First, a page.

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Circaetus fasciolatus (Southern banded snake-eagle) 

Dubbelbandslangarend [Afrikaans]; Grijze slangenarend [Dutch]; Circaète barré [French]; Graubrust-schlangenadler [German]; Águia-cobreira-barrada [Portuguese]

Life > Eukaryotes > Opisthokonta > Metazoa (animals) > Bilateria > Deuterostomia > Chordata > Craniata > Vertebrata (vertebrates)  > Gnathostomata (jawed vertebrates) > Teleostomi (teleost fish) > Osteichthyes (bony fish) > Class: Sarcopterygii (lobe-finned fish) > Stegocephalia (terrestrial vertebrates) > Tetrapoda (four-legged vertebrates) > Reptiliomorpha > Amniota > Reptilia (reptiles) > Romeriida > Diapsida > Archosauromorpha > Archosauria > Dinosauria (dinosaurs) > Saurischia > Theropoda (bipedal predatory dinosaurs) > Coelurosauria > Maniraptora > Aves (birds) > Order: Falconiformes > Family: Accipitridae > Genus: Circaetus

Circaetus fasciolatus (Southern banded snake-eagle) Circaetus fasciolatus (Southern banded snake-eagle) 

Southern banded snake-eagle, Gwalagwala forest, KwaZulu-Natal, South Africa. [photo Johan van Rensburg ©]

Southern banded snake-eagle. [photo Johan van Rensburg ©]

Distribution and habitat

Occurs along the coastal plain of east Africa, from southern Kenya through Tanzania to Mozambique, eastern Kwazulu-Natal and eastern Zimbabwe. It generally prefers coastal evergreen forest, sand forest, thickets and plantations.

Distribution of Southern banded snake-eagle in southern Africa, based on statistical smoothing of the records from first SA Bird Atlas Project (© Animal Demography unit, University of Cape Town; smoothing by Birgit Erni and Francesca Little). Colours range from dark blue (most common) through to yellow (least common). See here for the latest distribution from the SABAP2.  

Predators and parasites

Young nestlings have been recorded as prey of Haliaeetus vocifer (African fish-eagle).

Movements and migrations

Resident and largely sedentary.


It mainly eats snakes, doing most of its foraging from a perch, scanning the surrounding vegetation for prey. If it catches a large snake, it rips it into bite-size pieces before feeding, but if it small enough it just swallows it whole and head-first. The following food items have been recorded in its diet:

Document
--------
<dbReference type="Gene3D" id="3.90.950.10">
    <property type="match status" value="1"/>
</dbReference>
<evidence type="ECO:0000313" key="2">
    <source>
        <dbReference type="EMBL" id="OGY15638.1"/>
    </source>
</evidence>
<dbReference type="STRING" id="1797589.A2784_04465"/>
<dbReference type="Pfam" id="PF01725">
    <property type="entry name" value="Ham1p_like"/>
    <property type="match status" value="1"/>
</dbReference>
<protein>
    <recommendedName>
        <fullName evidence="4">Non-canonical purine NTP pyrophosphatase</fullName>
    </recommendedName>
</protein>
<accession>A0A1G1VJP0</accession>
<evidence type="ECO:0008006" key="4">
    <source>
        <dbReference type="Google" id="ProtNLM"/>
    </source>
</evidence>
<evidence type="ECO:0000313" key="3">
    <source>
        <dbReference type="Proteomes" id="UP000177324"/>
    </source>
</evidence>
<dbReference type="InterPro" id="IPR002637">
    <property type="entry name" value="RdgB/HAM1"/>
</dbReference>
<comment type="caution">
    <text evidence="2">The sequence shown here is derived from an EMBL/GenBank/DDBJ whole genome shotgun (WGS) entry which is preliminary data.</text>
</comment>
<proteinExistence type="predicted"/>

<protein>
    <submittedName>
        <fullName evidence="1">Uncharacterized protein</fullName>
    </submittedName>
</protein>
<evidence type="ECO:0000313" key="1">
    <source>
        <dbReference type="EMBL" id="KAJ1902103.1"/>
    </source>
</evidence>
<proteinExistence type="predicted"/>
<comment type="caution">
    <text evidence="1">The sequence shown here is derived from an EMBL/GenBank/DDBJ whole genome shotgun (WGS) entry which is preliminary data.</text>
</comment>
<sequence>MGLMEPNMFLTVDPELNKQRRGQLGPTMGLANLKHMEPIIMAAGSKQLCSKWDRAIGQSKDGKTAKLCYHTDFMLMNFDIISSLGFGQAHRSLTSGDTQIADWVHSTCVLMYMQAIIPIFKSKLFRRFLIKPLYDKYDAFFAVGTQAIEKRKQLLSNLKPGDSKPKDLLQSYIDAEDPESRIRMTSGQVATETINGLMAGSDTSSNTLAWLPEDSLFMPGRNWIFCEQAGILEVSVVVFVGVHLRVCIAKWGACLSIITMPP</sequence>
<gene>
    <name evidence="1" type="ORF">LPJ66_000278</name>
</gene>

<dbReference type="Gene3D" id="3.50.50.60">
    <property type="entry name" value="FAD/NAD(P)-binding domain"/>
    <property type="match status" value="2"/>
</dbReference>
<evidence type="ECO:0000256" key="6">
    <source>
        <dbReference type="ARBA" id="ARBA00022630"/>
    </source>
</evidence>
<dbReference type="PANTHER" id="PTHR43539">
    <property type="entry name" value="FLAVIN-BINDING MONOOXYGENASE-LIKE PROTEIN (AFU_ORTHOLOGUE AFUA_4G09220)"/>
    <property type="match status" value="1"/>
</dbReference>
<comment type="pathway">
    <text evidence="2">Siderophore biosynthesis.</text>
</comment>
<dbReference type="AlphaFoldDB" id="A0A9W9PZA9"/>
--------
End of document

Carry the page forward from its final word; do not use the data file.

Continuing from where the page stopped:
• Monogamous and territorial, performing an aerial display in which it flies up and down while calling loudly, sometimes finish with a steep dive.
  • The nest is built by both sexes, consisting of an open platform of thin sticks with a smaller inner cup, lined with fresh green sprigs. The whole structure is roughly 50-70 cm wide, and the cup is usually about 17 cm wide. It is typically placed in the main fork of a tree, especially the following:
    • Brachystegia (miombo)
    • Apodytes dimidiata (White-pear)
    • Scutia myrtina (Cat-thorn)
    • Trema orientalis (Pigeonwood)
    • Antidesma venosum (Tassel-berry)
    • Ficus sur (Broom-cluster fig)
    • Terminalia sericea (Silver cluster-leaf)
  • Egg-laying season is from August-October.
  • It probably lays a single egg, which is mainly incubated by the female for about 49-51 days. The male may take over for short stints, early in the incubation period.
  • The chicks are fed by both parents on a diet of shredded snake flesh, although at first the male does most of the hunting, while the female cares for the nestling.


Near-threatened globally and Vulnerable in South Africa, due its small, fragmented distribution and ongoing habitat destruction.


  • Hockey PAR, Dean WRJ and Ryan PG 2005. Roberts - Birds of southern Africa, VIIth ed. The Trustees of the John Voelcker Bird Book Fund, Cape Town.